• A Dodgy Bloke

    I agree with you when the EU implodes (notice I didn’t say if) it will affect every major nation on the planet. Japan with a debt to GDP north of 200% will watch it markets dry up, just as the Japanese People are with drawing saving due to retirement. China will watch it markets dry up, just as its real-estate bubble is popping. With Russia primarily dependent on selling natural resources, as is Australia. This could daisy chain all over the world. US banks have major exposure to European banks some US banks might fail in the process. I fear the end game is near much sooner then I thought!

  • C’mon Baby, Gimme One More Chance… 2012 = Total Collapse… Wake Up America, or lose everything!

  • A very thoughtful article, with lots of specifics. I was particularly impressed by the high average of levarging. That’s scary.

    I’d like to try to asnwer Tatiana’s question:

    The banking and big government are corrupt, and in bed with each other. We cannot an honest banking system, without purifying the political leadership.

    EU needs an orderly break-up, while it can still have one.

    • DB200

      When break-up happens, there is a possibility that war is to follow because the blame game will start directly. Did you ever see a politician who didn’t blame other politicians for messy problems but accepted full responsibility?

      A break-up will lead to a huge “bill” that has to be paid directly while the other options are more or less equal to “expend and pretend, delay and pray”.

      • DB200

        Small typo, I meant: “extend and pretend, delay and pray”.

  • The Wreck of the Edmund Fitzgerald… AKA… Global Economy… grab the white ring…( silver )… save yourself…while you still can…

  • Gary2

    Let the banks fail. To big to fail=too big to exist. Make the rich bond holders fail. F the rich time to bail out the poor.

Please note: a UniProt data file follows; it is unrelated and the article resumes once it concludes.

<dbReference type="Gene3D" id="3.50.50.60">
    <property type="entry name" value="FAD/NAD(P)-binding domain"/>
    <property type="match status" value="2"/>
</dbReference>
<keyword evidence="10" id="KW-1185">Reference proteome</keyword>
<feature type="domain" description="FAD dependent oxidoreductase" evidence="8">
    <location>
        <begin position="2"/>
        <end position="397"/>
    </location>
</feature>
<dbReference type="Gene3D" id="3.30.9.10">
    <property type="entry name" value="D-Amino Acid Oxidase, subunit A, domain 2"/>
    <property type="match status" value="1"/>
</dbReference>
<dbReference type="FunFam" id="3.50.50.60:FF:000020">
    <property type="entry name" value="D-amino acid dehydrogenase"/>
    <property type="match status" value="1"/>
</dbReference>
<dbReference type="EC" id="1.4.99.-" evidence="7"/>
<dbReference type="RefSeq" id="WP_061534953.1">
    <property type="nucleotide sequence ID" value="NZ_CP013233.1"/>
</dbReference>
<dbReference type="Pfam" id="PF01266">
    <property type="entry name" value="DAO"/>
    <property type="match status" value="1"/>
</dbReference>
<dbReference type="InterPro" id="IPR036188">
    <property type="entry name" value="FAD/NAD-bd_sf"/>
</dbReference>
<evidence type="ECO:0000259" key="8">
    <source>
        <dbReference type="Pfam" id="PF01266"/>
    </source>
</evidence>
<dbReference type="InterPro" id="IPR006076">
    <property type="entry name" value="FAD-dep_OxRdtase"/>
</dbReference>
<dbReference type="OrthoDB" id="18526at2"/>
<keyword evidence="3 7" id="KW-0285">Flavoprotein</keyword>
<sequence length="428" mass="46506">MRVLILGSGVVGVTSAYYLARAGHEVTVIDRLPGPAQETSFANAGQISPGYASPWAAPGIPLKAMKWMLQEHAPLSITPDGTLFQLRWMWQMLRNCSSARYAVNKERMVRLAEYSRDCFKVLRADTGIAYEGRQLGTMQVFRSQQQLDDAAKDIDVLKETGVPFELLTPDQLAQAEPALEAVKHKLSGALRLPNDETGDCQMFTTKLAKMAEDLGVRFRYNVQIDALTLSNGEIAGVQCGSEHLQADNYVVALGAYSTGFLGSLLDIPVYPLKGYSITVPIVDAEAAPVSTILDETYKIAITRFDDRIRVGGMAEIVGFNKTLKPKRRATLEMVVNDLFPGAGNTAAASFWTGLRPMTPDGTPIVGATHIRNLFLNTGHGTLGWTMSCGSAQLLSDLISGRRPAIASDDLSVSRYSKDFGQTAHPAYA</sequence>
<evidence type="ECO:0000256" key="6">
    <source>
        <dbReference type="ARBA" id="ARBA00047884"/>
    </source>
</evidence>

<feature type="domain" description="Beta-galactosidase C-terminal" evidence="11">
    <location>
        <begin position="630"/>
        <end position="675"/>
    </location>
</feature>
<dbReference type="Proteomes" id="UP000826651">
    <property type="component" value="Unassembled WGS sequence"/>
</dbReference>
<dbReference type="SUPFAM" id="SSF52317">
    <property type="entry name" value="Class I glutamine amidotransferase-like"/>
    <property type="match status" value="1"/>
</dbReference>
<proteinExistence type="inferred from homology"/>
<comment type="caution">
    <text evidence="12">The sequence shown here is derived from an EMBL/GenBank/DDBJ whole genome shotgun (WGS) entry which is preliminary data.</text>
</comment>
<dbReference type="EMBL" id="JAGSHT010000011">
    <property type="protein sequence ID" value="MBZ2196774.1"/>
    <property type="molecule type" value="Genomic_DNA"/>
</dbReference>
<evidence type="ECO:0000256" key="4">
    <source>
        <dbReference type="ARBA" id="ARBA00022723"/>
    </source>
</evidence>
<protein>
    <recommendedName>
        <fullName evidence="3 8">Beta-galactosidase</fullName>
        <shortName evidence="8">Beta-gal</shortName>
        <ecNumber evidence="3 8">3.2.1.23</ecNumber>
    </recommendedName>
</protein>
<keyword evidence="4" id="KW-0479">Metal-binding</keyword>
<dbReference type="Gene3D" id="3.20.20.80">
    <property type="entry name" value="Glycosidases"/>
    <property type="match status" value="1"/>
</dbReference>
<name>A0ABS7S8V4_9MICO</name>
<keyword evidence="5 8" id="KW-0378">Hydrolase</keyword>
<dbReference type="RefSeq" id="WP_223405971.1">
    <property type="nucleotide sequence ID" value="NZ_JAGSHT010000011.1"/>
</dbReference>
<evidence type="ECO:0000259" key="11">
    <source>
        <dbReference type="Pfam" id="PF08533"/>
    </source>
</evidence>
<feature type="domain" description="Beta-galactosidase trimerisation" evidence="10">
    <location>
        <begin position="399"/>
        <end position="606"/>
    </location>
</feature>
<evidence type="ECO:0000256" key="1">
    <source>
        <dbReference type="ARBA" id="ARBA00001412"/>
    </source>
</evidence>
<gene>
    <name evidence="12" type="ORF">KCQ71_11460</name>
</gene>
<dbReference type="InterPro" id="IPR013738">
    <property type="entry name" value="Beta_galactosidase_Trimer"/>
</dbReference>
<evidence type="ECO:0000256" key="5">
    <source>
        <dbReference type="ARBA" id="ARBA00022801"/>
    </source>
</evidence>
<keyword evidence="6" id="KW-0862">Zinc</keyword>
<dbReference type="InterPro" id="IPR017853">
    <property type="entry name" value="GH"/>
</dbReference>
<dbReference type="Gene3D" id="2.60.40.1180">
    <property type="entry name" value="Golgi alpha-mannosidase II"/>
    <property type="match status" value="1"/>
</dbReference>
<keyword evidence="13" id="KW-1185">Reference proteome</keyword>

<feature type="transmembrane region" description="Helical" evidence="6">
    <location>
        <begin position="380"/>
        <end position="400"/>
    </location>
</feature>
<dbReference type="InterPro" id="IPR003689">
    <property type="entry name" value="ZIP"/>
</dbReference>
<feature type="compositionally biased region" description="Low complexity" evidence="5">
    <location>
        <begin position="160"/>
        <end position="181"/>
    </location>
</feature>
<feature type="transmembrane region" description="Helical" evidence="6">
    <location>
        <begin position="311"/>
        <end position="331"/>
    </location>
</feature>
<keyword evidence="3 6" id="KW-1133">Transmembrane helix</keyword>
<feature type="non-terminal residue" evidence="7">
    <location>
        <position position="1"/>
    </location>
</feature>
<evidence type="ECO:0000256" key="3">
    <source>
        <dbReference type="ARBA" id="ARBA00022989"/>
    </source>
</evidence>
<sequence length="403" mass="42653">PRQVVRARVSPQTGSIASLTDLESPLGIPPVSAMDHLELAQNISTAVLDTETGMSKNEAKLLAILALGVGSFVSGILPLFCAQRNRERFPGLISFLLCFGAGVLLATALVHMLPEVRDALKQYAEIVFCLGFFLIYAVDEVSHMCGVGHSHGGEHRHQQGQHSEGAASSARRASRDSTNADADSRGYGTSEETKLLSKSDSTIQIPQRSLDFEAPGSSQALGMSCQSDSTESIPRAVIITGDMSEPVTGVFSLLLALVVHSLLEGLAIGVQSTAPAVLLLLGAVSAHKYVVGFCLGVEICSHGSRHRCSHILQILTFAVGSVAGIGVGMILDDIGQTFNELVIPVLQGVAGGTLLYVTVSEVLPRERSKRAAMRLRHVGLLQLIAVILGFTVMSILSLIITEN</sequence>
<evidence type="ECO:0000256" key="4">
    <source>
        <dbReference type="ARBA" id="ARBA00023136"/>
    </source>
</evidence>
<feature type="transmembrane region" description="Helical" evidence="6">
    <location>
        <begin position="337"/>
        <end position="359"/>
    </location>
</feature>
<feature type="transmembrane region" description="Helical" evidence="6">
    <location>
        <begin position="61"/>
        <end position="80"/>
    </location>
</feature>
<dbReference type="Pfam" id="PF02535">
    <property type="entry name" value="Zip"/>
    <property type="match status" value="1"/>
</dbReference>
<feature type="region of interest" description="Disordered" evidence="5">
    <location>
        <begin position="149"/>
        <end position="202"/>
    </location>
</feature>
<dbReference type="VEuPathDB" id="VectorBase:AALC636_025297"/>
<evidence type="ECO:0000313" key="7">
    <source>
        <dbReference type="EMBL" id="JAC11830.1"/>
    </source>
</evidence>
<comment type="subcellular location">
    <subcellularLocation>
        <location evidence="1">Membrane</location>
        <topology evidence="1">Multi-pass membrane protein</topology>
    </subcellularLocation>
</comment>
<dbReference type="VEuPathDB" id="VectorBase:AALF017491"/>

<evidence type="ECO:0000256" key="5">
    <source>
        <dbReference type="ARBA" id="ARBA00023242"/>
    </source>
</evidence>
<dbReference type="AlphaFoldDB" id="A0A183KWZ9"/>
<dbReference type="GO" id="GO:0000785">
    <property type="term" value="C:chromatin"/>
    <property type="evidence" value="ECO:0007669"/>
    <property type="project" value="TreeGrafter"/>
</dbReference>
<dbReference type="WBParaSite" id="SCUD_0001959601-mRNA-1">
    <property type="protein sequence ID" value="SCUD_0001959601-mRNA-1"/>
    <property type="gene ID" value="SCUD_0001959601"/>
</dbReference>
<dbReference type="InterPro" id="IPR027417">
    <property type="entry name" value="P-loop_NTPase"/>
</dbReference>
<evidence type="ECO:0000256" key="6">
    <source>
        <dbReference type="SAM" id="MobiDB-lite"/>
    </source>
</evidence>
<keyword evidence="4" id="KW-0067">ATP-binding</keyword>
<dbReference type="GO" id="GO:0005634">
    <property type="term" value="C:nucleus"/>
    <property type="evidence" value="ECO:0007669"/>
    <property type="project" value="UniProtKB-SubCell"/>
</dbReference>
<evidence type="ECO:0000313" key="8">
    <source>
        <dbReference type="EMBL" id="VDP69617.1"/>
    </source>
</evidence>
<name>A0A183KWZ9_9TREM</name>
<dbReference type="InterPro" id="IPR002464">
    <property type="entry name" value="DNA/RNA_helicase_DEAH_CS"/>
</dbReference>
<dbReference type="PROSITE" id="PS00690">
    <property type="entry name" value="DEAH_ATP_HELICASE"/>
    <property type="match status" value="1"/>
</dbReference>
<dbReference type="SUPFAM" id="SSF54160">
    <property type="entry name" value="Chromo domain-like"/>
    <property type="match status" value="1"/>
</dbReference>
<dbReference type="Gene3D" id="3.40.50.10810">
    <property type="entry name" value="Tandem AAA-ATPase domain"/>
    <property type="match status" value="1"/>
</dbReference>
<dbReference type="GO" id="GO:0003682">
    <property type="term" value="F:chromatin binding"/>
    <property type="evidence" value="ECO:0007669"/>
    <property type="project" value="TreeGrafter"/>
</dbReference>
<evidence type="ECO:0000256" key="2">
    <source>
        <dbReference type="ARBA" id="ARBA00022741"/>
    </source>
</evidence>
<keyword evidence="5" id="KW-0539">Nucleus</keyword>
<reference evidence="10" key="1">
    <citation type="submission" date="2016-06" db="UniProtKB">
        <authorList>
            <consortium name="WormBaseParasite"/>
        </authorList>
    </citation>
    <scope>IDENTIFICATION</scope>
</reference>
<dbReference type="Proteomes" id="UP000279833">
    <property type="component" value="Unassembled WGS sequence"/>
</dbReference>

• Ozmo


      I agree with you about letting big banks fail, but in letting that happen I think it might help the poor. Just a thought.

    • DB200

      “Make the rich bond holders fail.” Sorry for us tax payers, but it won’t happen. The IMF is involved and the IMF is extremely bond holder friendly.

    • DB200

      The head of the International Monetary Fund, Christine Lagarde, was French minister of Finance in her former job. At that time she was saying completely other things about the same situation. Apparently, the job you have determines what you say, not the situation as is.

      She maybe right, but then again, she may be not. All parties involved have their own political agenda.

  • mark

    You can’t fix a debt problem with more debt. this is a very simple statement, but it is true. There is no fix for this problem. Either we taxerpayers become debt slaves or the owners of the debt take massive hair cuts. If the owners of the debt take the haircuts pension funds will take major hits along with the 1% and many retired folks. If we restructure the debt the long term interest payments will be a never ending monkey on the backs of the taxpayers. If governments default on the debt, they should never be allowed to borrow again. That might be a good out come of this collaspe if we were to learn from it, but we never seem to. Some say we can print our way out of it or raise taxes. This will not fix anything since the debt problem is based on governments spending too much of GDP. We have created a sociaty that is dependent on government handouts. Handouts can be welfare or interest payments on bonds. Interest payments on government bonds allow capital to be parked and suck the life out of the middle class as their tax dollars pay banks on the carry trade. Michael is right about tossing out the Fed and a least not paying interest to banks for the right to print our own money. Printing money without something to back it up is dumb, but it is real stupid to print and pay interest to do it. It seems that our expectations of high growth to live the high life have come back to bite us in the butt.